Former Vice President Joe Biden is projected to score a much needed victory in Saturday’s South Carolina Democratic presidential primary election.
Biden, who had only earned 15 delegates after the first three states had voted in the 2020 Democratic presidential primary, outpaced current front-runner Vermont Independent Sen. Bernie Sanders with a projected 60% of the vote to take control of at least 20 of South Carolina’s 54 pledged delegates. Saturday was the first time in his three presidential runs that he won a state primary or caucus.
NBC, CNN, ABC, the Associated Press and CBS all called South Carolina for Biden as soon as polls closed at 7:00 p.m. ET.
NBC, ABC, CBS and CNN all have call South Carolina at 7 p.m. sharp
— Shane Goldmacher (@ShaneGoldmacher) March 1, 2020
Entering Saturday, Sanders held a commanding lead in the overall delegate count with 45. Former South Bend Mayor Pete Buttigieg sat in second place with 26 delegates, Biden had 15, Massachusetts Sen. Elizabeth Warren had eight, and Minnesota Sen. Amy Klobuchar had seven. South Carolina’s results will more than likely launch Biden into second place in the delegate count.
A major factor in Biden’s victory was the recent endorsement he earned from South Carolina Democratic Rep. James Clyburn, the House Majority Whip. Roughly a quarter of South Carolina voters polled by ABC said that Clyburn’s endorsement was a “major” factor in the choice on Saturday, but Clyburn still appeared to distance himself from the former vice president during a Saturday hit on CNN.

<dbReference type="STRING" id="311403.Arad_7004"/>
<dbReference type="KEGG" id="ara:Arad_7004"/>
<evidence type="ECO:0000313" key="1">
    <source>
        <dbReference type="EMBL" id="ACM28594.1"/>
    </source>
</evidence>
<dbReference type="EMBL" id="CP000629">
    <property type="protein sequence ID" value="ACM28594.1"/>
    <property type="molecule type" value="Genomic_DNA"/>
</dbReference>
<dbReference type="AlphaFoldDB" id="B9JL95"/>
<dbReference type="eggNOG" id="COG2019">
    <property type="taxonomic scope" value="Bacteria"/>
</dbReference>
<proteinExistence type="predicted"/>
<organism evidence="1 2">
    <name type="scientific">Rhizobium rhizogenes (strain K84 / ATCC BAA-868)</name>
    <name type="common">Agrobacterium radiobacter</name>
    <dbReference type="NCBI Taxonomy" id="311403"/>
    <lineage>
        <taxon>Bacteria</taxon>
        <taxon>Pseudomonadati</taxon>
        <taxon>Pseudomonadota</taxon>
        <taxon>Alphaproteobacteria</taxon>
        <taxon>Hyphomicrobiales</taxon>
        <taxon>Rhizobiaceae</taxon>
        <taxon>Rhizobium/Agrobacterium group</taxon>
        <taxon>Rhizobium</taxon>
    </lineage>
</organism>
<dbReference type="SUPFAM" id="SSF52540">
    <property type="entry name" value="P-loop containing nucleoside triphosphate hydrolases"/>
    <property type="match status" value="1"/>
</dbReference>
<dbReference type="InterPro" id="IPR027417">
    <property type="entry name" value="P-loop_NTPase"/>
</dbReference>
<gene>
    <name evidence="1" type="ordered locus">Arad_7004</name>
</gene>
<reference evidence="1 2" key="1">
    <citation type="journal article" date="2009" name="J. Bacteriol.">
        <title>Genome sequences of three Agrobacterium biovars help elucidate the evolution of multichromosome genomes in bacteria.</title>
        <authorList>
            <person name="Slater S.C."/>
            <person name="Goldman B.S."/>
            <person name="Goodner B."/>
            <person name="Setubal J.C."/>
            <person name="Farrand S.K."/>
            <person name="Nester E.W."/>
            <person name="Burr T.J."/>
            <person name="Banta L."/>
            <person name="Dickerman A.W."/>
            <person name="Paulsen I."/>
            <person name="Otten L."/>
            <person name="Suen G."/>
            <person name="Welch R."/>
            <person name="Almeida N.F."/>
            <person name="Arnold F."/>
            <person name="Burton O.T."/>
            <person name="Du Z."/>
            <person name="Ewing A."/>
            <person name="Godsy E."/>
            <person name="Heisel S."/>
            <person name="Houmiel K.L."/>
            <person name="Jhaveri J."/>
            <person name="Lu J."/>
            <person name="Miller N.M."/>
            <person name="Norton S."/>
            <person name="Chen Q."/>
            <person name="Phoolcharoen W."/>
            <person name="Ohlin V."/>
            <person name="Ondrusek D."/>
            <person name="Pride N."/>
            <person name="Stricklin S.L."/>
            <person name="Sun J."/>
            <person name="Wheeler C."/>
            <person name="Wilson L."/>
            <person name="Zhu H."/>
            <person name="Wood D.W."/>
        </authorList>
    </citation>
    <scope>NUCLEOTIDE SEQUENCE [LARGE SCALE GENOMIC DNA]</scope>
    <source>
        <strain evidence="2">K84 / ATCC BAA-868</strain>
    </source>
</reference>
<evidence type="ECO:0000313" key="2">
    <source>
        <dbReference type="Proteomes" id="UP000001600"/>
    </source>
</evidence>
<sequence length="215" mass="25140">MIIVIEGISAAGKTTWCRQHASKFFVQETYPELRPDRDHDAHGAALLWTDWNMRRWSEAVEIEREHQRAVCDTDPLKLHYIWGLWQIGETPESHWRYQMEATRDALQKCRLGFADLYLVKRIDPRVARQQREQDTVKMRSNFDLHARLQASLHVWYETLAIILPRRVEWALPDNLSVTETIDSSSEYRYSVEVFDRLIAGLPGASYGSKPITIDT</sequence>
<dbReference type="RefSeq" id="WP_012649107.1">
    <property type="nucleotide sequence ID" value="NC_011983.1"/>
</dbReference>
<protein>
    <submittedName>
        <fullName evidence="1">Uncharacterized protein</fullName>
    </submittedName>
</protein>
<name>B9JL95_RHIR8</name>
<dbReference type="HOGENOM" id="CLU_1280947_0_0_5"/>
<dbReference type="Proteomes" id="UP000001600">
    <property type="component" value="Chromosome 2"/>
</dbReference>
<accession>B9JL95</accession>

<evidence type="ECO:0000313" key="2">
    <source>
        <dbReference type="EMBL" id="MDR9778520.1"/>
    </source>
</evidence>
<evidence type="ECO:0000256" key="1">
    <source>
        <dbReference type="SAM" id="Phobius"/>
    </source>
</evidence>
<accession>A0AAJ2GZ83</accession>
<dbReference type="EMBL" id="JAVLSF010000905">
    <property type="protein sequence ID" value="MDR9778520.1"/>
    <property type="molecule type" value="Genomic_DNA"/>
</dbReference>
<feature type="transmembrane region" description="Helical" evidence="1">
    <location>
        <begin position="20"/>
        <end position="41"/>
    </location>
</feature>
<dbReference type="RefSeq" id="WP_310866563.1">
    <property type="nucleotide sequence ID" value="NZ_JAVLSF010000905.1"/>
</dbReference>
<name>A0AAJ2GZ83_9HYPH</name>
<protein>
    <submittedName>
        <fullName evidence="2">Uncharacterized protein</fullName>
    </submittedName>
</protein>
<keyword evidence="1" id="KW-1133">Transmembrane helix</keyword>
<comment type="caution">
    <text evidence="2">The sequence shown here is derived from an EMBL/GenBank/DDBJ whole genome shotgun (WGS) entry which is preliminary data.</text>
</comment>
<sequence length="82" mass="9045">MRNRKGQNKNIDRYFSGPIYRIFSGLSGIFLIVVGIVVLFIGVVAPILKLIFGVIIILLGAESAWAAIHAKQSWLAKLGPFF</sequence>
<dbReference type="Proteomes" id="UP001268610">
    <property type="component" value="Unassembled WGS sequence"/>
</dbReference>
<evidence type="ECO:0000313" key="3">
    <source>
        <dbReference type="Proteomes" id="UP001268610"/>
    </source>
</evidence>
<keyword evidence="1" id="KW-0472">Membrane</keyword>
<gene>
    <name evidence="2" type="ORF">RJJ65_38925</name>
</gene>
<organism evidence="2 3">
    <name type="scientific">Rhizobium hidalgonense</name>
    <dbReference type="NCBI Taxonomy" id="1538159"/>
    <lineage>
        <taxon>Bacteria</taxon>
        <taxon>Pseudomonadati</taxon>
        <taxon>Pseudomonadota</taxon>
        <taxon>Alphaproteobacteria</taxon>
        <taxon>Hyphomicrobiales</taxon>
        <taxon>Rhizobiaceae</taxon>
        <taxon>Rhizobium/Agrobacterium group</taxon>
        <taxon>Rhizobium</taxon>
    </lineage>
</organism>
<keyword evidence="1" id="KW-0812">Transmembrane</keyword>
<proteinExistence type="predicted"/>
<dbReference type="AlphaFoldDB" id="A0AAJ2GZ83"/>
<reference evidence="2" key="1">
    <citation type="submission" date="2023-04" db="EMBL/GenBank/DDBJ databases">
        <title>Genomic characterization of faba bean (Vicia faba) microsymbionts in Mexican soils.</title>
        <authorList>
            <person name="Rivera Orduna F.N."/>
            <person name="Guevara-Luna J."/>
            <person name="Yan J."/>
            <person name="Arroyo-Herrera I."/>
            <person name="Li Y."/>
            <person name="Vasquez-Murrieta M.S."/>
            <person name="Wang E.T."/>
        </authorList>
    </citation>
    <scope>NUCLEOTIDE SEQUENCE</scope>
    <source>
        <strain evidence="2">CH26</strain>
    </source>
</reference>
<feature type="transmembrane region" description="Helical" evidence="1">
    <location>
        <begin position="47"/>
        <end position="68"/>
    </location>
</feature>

“We need to do some retooling in the campaign. No question about that. I did not feel free to speak out about or even deal with it inside, because I had not committed to his candidacy,” he stated. “I have now. I’m all in. And I’m not going to sit idly by and watch people mishandle his campaign.”
Exit polls from NBC News showed that 55% of Saturday’s voters were black, 41% were white, and 3% were Latino. During the Nevada caucuses, Sanders made massive inroads with both the black and Latino communities, but southern black voters, especially in South Carolina, have long been viewed as Biden’s firewall.
Early NBC News exit poll says the SC Democratic electorate is 55% black, 41% white, 3% Latino, 1% other.
(The 2016 numbers were 61% black, 35% white, 2% Latino, 1% other.)
— Sahil Kapur (@sahilkapur) February 29, 2020
Biden will look to build off his South Carolina performance this coming “Super Tuesday,” when 16 voting blocks will assign delegates. Alabama, Arkansas, California, Colorado, Maine, Massachusetts, Minnesota, North Carolina, Oklahoma, Tennessee, Texas, Utah, Vermont, Virginia, American Somoa, and all Democrats abroad will cast votes on March 3.
This is a developing story and will be updated as more information becomes available.